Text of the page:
Tuesday, September 15, 2009

Muslim Cross-Dressing Suicide Bombers

Burqa time in old Islamabad. Muslim terrorist killers were about to attack. But police stopped them. And guess what? Yesterday there was a terrorist bust in Queens. A bust of five Afghans.

Connection? Absolutely.

What's next here? No doubt the muslim killers will try the burqa disguise.

Pakistan Police Thwart Attack on Karachi Oil Facility

ISLAMABAD -- Islamic militants clad head-to-toe in women's burqas attempted to attack an oil storage facility in Karachi, raising fears that insurgents are fleeing northwestern Pakistan and infiltrating the nation's main business hub.

Three gunmen, disguised as women, tried to enter the high security facility used by oil companies, late Monday night, Waseem Ahmed, the city police chief, told Pakistani television on Tuesday. When stopped by security guards, militants opened fire, killing one of the guards. The assailants fled during a gun battle, leaving behind their burqas, purses and hand grenades.

"We suspect they wanted to carry out a big terrorist attack which our prompt police action thwarted," said Mr. Ahmed, the police chief, in an interview with the Geo TV Pakistan.

Later Tuesday, police arrested four men suspected to have been involved in the attack. During a house raid in Karachi, Mr. Ahmed said in the television interview that police found additional burqas, women's handbags and weapons. Police suspected the assailants disguised themselves as women to try to slip past security check points.

The arrested men were suspected to have been linked to the militant group led by Baitullah Mehsud, the Taliban leader who was killed last month in a U.S. missile attack in South Waziristan. A large number of militants from Waziristan and other areas fleeing army attacks have been taking sanctuary in Karachi, according to Zulfikar Mirza, the Sindh provincial home minister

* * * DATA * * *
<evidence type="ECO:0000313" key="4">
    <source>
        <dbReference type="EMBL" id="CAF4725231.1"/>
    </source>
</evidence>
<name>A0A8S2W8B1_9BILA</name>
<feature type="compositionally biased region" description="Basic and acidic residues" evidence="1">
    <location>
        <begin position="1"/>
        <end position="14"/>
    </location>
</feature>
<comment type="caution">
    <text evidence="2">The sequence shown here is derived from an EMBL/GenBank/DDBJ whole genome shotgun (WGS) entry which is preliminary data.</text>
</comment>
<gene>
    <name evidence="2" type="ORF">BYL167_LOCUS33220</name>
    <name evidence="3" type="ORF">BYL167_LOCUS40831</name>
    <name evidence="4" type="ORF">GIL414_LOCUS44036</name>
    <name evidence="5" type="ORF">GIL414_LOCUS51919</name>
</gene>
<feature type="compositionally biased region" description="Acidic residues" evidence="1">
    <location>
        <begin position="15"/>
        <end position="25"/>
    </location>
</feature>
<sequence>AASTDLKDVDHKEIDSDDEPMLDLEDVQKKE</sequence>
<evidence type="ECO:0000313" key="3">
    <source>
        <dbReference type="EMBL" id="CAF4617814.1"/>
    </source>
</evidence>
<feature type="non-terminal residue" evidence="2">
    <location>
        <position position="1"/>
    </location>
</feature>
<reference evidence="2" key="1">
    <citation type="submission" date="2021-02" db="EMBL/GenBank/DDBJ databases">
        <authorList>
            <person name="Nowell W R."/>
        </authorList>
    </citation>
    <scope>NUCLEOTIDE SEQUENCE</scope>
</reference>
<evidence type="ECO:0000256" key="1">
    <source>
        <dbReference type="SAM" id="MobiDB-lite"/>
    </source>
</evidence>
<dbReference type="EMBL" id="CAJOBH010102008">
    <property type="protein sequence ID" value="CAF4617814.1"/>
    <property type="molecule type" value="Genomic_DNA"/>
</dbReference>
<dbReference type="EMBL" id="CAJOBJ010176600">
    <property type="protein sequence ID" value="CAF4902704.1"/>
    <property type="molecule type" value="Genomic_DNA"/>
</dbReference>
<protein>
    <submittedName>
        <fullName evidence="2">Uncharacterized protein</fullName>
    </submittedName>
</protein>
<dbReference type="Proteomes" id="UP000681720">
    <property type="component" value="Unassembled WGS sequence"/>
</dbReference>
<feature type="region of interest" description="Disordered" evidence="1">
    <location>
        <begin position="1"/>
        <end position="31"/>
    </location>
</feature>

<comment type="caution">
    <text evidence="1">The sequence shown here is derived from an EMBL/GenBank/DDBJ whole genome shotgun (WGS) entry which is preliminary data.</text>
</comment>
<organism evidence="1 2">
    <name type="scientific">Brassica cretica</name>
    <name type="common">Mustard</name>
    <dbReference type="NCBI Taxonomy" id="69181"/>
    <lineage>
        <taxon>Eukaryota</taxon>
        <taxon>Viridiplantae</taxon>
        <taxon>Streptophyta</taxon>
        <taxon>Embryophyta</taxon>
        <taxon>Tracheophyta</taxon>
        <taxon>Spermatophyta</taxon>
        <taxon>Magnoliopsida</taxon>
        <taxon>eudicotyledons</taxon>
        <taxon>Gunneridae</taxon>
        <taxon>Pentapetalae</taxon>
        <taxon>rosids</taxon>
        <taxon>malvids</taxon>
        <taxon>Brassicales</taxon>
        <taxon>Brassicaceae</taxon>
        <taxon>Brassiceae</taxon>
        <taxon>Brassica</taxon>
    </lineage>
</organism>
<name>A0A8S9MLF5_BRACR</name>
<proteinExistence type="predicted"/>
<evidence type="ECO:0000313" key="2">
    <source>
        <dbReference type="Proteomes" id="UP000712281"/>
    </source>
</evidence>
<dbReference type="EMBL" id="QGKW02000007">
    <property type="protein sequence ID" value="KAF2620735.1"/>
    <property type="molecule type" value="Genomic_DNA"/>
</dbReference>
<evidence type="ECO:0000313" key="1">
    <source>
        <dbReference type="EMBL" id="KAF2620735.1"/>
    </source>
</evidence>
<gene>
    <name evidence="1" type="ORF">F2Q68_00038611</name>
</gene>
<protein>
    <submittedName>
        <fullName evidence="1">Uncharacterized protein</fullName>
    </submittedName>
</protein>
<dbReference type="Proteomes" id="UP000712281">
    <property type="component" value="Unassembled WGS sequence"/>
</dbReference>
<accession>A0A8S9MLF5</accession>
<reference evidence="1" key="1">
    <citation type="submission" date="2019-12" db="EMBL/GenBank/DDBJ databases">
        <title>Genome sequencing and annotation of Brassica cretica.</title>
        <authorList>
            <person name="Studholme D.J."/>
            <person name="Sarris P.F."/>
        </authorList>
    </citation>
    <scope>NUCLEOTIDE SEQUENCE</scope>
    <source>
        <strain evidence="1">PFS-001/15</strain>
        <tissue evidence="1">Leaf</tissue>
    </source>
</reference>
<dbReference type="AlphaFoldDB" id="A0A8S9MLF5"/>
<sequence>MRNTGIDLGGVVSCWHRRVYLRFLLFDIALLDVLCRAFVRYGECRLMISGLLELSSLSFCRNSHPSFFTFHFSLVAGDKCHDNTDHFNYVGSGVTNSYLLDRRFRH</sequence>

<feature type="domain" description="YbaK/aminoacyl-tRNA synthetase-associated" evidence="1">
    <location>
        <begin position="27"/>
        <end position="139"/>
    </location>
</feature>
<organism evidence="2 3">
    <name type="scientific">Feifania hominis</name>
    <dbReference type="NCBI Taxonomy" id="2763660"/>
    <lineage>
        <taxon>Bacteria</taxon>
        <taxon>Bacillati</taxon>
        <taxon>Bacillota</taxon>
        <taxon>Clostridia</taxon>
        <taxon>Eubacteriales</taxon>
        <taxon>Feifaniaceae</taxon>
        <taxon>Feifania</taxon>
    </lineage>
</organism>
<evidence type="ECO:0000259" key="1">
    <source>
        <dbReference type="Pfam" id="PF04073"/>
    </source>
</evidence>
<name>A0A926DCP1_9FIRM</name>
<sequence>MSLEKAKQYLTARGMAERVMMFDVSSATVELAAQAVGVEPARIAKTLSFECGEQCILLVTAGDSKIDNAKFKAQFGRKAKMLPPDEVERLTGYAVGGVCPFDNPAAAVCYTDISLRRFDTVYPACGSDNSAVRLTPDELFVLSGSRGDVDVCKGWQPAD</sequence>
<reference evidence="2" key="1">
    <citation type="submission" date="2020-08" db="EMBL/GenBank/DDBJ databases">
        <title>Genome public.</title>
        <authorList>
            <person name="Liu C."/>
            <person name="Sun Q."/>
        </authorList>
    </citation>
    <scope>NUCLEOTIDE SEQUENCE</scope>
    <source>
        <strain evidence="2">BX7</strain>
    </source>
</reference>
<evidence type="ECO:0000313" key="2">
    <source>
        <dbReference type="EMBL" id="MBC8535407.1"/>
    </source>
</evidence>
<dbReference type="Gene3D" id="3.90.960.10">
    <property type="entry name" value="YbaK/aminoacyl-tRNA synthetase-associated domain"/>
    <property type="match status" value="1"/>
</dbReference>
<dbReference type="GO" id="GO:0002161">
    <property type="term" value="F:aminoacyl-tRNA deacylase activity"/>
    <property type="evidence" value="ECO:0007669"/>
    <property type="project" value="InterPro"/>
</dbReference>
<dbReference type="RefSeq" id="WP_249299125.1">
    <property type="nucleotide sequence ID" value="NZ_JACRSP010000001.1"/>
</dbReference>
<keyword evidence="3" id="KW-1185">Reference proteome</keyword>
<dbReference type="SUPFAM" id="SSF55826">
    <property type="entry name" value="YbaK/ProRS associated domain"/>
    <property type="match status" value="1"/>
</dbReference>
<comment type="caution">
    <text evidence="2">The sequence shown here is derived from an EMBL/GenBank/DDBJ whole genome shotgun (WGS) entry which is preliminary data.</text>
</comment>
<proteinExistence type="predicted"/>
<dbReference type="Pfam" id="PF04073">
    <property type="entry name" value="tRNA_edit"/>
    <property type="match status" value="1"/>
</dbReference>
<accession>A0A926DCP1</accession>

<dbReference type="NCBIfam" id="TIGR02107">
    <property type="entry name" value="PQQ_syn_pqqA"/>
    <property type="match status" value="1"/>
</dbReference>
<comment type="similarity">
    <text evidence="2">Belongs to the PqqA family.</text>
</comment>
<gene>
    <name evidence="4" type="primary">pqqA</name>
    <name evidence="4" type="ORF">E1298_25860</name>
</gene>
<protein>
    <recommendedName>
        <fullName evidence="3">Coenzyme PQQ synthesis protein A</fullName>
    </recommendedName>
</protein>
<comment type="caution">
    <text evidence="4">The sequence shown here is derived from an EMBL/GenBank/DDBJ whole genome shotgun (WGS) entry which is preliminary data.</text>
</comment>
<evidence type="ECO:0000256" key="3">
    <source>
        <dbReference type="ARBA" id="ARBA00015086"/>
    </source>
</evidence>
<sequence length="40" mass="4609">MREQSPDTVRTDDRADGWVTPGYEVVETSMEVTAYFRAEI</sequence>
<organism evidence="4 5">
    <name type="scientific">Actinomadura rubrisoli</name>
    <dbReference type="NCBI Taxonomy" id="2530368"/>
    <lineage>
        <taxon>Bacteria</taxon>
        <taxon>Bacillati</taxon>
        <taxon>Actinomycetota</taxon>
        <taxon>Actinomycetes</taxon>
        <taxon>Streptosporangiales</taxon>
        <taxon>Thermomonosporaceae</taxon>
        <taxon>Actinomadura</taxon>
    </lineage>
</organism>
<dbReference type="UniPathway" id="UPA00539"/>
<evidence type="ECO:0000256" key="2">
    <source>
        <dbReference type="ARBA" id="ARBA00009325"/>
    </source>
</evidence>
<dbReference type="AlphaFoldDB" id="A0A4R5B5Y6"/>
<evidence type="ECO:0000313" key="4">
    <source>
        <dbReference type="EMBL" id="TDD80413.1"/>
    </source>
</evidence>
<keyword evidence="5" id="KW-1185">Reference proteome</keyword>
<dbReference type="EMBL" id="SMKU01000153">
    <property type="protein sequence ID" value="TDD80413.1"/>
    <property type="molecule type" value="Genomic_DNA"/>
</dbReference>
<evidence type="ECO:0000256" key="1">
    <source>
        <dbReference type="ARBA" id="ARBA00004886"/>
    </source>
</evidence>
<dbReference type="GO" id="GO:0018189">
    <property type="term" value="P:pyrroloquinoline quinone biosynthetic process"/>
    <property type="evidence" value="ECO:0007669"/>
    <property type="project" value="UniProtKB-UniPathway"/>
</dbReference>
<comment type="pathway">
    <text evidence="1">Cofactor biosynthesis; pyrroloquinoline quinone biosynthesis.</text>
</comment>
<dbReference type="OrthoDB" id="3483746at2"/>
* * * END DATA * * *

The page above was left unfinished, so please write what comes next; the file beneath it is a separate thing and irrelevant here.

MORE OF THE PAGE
One sign of the rising level of insurgent activity, say police and government officials, is the marked increase in bank robberies and kidnapping of wealthy businessmen. They say these activities are carried out by the Taliban to finance their war against Pakistani forces in tribal regions. Most of the bank robberies in the recent months involved militants coming from tribal regions, said Mr. Ahmed, the police chief

Karachi's size -- about 16 million people live in the city -- helps insulate insurgents, providing a degree of anonymity not found in Pakistan's small towns and villages. Those fleeing the fighting in northwestern Pakistan, areas dominated by the ethnic Pashtun, are often taken in by those in the city's sprawling Pashtun neighborhoods. Another potential refuge for fleeing militants: the thousands of madrassas, or Islamic seminaries, spread across the city.

The local city government, which is run by Muttehida Qaumi Movement, a secular political party, has warned against the danger of the city turning into a new base for Taliban. MQM officials have called for screening people coming entering the city from the country's northwest.

Also on Tuesday, police recovered rocket launchers, hand grenades and suicide-bomb jackets from a water drain near a police training institute in Karachi.


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